After more than a decade of underfunding, the state’s community nonprofits hope the state’s great fiscal condition will translate into a long-term plan to restore funding.
Converting Connecticut human service programs to the private sector: Just do it.
Connecticut has an opportunity to save money, preserve services and serve more people right now.
Make community nonprofits a priority in reopening Connecticut
More than a half-million people in every Connecticut city and town rely on community nonprofits for services critical to helping them achieve a quality and healthy life.
The Alliance is the statewide association, and the voice of community nonprofits, representing 117,000 Connecticut workers in this vital field. Today, those workers are on the front lines of the COVID-19 pandemic, feeding the hungry and unemployed, supporting those with disabilities, helping the incarcerated successfully return to their communities and working to ensure continuity of mental health services, every day.
Hospital agreement is a road map for funding community nonprofits
The state’s settlement providing $872 million to Connecticut’s hospitals over seven years negotiated by the governor and approved by the General Assembly last month at long last moves policymakers past a thorny fiscal issue that has taken up significant airspace in the state capitol for the last few years. The agreement also points the way for the state to take on another challenge – remedying the dozen years of under-funding of the social services programs run for the state by community nonprofits.
Connecticut must support community nonprofits
Connecticut’s community nonprofits are important contributors to our quality of life and the state needs to support them with adequate funding. Community nonprofits do many things for people who live and work in our state, things like providing substance-abuse treatment, caring for troubled kids, helping people with disabilities, heating homes and bringing arts and cultural programs to communities across the state.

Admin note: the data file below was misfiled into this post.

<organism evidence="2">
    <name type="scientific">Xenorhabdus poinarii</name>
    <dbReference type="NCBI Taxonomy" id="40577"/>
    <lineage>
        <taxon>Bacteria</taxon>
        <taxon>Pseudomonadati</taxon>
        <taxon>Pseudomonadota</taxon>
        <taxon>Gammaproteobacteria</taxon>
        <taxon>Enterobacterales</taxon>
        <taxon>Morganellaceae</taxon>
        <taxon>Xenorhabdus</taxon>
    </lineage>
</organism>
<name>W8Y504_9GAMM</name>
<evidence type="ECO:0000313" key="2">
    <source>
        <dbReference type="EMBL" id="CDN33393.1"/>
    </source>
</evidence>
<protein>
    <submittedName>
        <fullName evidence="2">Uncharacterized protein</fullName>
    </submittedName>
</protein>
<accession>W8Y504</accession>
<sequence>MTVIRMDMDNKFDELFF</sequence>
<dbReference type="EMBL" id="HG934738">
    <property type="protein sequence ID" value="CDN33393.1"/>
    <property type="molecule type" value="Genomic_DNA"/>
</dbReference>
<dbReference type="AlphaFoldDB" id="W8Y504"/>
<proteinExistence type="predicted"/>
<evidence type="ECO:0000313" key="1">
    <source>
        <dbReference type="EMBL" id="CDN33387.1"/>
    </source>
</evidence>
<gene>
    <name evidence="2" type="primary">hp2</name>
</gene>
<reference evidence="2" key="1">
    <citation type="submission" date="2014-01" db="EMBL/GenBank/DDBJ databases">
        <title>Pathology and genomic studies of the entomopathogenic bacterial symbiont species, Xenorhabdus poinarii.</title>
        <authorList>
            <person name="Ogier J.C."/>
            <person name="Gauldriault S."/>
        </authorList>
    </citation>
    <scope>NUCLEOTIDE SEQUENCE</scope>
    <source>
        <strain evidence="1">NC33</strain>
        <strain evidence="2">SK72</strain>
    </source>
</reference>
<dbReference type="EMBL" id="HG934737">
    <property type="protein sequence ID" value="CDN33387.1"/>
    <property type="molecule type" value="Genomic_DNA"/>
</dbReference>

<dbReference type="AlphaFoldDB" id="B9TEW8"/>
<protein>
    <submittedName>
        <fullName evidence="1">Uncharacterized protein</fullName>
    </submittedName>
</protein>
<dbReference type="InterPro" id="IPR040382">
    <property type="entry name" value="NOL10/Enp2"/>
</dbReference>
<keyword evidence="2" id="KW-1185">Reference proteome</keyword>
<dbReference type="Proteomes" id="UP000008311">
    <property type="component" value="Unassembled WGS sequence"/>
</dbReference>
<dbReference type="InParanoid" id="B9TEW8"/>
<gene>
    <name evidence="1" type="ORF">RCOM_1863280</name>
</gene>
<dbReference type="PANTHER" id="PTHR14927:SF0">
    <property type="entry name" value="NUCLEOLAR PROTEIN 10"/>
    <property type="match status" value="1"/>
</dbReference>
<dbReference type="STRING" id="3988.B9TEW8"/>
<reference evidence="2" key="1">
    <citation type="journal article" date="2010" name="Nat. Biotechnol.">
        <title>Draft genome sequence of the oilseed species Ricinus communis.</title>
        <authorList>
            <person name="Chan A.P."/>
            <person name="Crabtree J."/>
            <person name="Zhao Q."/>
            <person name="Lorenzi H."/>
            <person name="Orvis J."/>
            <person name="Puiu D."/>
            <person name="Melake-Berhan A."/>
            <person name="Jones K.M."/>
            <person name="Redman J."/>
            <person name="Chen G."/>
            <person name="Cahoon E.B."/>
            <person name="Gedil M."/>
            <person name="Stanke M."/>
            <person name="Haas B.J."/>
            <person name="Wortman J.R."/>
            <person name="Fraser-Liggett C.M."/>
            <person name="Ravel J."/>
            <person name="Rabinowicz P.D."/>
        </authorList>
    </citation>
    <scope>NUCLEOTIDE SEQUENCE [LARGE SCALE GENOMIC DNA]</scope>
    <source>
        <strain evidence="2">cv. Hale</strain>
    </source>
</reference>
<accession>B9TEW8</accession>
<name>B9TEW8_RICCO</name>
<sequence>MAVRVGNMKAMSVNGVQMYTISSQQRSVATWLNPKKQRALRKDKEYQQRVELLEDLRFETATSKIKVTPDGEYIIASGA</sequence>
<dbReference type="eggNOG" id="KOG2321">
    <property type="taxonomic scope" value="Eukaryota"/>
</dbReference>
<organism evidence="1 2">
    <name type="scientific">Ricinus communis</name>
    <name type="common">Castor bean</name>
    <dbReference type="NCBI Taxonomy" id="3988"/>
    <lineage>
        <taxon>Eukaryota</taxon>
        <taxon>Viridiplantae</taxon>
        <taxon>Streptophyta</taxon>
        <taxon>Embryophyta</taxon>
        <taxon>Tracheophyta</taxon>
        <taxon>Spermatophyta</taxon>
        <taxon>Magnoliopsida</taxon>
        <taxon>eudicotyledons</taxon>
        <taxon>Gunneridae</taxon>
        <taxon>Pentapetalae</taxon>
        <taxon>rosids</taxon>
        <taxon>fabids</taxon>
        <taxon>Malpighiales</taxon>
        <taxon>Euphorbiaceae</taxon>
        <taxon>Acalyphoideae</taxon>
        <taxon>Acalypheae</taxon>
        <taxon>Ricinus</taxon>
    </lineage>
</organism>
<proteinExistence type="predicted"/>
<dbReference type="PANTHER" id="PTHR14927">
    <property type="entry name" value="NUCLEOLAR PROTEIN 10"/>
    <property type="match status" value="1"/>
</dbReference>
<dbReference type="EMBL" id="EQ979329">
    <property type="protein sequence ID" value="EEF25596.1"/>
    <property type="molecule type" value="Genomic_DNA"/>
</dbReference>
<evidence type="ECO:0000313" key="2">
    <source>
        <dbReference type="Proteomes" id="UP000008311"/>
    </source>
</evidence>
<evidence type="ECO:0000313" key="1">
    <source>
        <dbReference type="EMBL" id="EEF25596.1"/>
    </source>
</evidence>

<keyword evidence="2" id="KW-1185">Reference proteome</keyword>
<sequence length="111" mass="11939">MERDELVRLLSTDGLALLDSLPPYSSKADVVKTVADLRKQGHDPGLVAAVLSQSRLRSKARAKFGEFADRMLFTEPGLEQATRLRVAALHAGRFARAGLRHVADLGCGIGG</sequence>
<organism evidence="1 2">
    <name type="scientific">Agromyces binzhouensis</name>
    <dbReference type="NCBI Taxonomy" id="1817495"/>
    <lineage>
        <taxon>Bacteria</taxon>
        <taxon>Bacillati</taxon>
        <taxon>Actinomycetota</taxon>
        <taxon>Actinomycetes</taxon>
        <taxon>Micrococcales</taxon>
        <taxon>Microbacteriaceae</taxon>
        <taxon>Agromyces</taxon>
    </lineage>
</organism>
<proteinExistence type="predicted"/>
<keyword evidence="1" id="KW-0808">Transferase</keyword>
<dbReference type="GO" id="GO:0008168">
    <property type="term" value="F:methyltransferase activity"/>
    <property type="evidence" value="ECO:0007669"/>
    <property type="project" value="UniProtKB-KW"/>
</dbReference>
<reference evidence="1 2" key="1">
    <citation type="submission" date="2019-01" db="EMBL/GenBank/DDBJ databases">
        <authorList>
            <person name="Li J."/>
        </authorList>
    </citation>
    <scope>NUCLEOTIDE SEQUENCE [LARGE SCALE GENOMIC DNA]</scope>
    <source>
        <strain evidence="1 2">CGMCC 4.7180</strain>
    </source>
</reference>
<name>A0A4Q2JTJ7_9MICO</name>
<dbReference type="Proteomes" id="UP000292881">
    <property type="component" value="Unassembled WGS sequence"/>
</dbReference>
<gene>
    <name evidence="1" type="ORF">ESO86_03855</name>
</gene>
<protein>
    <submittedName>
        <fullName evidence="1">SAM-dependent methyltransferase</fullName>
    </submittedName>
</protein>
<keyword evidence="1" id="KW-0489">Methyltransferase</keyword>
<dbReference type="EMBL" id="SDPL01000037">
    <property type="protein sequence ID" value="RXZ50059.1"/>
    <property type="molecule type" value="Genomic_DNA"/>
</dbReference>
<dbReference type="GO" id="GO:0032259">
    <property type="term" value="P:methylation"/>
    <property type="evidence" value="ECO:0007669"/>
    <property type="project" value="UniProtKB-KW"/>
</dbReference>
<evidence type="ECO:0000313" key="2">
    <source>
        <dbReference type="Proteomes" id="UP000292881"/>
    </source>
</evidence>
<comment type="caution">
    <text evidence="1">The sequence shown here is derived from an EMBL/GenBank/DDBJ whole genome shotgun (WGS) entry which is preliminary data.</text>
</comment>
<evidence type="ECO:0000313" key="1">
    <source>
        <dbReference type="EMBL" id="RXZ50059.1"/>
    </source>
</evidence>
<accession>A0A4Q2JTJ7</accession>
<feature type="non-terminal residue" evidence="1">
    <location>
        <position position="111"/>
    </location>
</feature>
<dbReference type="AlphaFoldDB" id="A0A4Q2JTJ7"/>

Funding nonprofits is essential, necessary — and they should not be cut
Connecticut’s community nonprofits are in a precarious state. Year after year of tight state budgets have put increasing pressure on providers, leaving them to face an uncertain future at a time when the demand for essential services is increasing. With the prediction of at least three more years of budget crisis, there is little good news on the fiscal horizon.
Budget solution: Change the way Connecticut provides services
Let’s start with the harsh reality: beginning the new fiscal year without a state budget will result in human services agencies across Connecticut cutting services and closing doors. Yet since January, leaders of community nonprofits have offered a way to save $300 million over the biennium while re-investing that savings to people in need, by shifting more services from more expensive state government agencies into the nonprofit sector.
Shifting human services to private sector is good for everyone
As our state faces continued budget difficulties, Connecticut’s nonprofit community providers can help by delivering high-quality social services at a lower cost than the same services provided in state-run government facilities.